Phil Haack recently blogged on using jQuery for creating a delete link in ASP.NET MVC which uses ajax when available, while still using conventional form posts when needed. One of the comments was about using the same html link in both cases opposed to changing from a html link to a submit button and vice versa. One advantage of that is that you enable a common case when deleting an item: a confirmation dialog/screen.
It just so happens that I recently implemented a very crude version of this in my pet project.
First off, I’d like to mention that I left out some of the implementation details, as that would cloud the example. Things like anti forgery tokens and such are your own responsibility. Ok, let’s get started.
The HTML rendered looks like this, more or less:
<td><a href=”/MyController/Delete/1” class=”delete-link”>delete</a>
When this renders, it will show a simple grid, with a delete link on the data row. Each additional data row follows the same pattern, obviously. The route on the link leads to the following method on the controller:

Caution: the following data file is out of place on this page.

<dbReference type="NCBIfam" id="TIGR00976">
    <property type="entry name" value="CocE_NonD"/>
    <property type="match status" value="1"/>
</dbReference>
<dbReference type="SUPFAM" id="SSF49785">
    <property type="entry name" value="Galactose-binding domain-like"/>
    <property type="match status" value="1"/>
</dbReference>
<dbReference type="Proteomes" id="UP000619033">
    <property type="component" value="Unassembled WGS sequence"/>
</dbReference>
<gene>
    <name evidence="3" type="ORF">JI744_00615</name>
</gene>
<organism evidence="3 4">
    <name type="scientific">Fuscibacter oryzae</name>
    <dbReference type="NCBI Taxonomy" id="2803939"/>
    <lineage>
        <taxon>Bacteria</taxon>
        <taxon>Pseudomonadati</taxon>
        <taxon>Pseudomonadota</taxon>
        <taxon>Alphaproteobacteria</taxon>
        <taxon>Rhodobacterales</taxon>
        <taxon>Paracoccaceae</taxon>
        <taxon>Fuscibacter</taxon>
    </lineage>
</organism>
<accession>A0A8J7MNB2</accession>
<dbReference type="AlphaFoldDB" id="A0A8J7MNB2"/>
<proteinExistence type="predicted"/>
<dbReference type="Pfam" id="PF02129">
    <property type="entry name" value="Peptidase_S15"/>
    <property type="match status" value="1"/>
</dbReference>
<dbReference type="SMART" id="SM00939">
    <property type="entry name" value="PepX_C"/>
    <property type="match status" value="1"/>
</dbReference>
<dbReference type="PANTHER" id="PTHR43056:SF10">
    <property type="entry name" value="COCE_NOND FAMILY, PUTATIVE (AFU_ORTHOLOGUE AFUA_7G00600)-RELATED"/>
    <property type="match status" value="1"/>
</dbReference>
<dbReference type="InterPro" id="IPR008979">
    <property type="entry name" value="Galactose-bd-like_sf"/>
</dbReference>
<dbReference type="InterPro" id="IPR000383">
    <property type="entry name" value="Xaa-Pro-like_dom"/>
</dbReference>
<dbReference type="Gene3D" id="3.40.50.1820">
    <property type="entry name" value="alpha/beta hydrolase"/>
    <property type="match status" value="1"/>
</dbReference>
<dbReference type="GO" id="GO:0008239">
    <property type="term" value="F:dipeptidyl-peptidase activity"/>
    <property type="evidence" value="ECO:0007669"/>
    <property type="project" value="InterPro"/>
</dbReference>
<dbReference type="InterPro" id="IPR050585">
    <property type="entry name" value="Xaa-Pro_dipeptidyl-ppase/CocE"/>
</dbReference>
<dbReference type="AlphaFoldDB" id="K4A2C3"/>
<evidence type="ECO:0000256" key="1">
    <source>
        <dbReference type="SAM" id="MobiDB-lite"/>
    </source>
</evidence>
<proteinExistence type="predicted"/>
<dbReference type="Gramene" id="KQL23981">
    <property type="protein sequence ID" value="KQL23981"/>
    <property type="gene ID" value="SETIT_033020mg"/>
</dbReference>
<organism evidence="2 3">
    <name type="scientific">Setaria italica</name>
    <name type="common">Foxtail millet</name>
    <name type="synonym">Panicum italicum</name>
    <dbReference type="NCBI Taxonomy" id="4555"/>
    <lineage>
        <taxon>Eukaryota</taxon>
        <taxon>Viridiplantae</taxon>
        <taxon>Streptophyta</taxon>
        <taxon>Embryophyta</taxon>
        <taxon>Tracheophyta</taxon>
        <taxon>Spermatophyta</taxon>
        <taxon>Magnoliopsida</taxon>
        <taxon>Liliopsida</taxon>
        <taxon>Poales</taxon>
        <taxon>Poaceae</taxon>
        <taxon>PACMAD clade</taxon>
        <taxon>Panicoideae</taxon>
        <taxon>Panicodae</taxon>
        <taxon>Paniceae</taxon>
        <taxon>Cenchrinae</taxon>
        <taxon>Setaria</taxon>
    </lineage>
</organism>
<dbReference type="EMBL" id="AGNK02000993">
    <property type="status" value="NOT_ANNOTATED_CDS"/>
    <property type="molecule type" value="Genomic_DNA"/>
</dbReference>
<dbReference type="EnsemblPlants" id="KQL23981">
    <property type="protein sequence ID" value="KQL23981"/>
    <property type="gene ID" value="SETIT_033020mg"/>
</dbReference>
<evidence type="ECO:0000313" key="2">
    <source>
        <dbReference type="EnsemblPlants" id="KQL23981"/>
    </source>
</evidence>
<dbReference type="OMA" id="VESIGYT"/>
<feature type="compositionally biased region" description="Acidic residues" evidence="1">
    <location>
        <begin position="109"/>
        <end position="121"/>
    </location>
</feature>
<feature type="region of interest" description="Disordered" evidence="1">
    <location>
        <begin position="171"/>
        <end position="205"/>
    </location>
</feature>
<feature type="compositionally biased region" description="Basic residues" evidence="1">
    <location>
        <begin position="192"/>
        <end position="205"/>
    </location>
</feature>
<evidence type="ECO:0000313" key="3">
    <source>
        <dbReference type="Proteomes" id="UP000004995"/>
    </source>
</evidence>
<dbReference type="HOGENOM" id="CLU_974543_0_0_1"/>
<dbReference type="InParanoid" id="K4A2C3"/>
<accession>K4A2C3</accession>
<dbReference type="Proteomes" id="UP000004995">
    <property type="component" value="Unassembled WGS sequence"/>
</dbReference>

public ActionResult Delete(int? id)
ViewData["id"] = id;
Simple enough, it renders a view called delete.aspx, which will render our confirmation form. I accept a nullable int here, I’ll explain why later on. The view rendered outputs the a form in this fashion:
<input type=”submit” value=”yes I’m sure!” />
It takes the id for the route from the viewdata, nothing more, nothing less. When submitted, it leads to this method on the controller:
public ActionResult Delete(int id)
// delete your entity here, then check if it’s ajax, if not, redirect to your list overview or something
Now, this is why I accepted a nullable int as an argument for the confirmation form. Because I needed an int on both the post- and the get-action, I wanted two different methods. However, I can’t have two methods on the same class which have the same signature. By changing one of the ints to nullable I have two different methods, with the same name and almost the same signature. Close enough to allow the same route to lead to both methods if needed. By distinguishing on HTTP verbs I won’t get an exception about ambigious routes.
Now, for the jQuery ajax magic, I added a little script to the top of the page, which does little more than add an onclick event to the delete links. It’s not much different from Phil’s code:
if(confirm("Are you really sure?"))